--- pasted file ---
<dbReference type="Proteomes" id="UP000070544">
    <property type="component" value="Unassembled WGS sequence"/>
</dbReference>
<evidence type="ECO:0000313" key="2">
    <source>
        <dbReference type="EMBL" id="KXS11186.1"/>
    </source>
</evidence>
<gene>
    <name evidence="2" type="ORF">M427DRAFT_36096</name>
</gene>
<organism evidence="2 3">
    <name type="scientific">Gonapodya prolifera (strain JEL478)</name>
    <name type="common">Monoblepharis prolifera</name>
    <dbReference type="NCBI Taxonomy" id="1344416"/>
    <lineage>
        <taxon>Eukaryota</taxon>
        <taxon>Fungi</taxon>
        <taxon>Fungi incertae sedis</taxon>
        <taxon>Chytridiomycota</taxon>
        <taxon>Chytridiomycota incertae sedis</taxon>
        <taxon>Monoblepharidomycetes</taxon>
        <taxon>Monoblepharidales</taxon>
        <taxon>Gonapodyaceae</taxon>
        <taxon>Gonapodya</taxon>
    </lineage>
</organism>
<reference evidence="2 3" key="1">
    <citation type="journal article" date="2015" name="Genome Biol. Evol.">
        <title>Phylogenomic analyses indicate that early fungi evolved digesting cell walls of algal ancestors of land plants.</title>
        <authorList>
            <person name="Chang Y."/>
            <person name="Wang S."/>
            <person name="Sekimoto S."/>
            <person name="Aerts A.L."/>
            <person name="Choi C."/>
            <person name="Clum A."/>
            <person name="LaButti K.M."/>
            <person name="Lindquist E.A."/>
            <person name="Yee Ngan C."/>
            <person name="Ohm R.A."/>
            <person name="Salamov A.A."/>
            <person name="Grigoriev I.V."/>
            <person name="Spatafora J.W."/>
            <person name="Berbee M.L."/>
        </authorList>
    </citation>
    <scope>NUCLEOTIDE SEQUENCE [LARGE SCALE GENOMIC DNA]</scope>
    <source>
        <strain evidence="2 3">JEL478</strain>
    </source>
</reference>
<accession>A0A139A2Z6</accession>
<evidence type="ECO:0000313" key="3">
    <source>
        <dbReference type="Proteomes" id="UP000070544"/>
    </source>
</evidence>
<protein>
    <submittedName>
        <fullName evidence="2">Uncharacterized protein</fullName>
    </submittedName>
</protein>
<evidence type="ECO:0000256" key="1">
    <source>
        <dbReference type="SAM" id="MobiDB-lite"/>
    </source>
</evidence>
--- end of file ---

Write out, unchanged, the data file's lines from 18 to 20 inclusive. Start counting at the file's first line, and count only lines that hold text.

        <taxon>Fungi</taxon>
        <taxon>Fungi incertae sedis</taxon>
        <taxon>Chytridiomycota</taxon>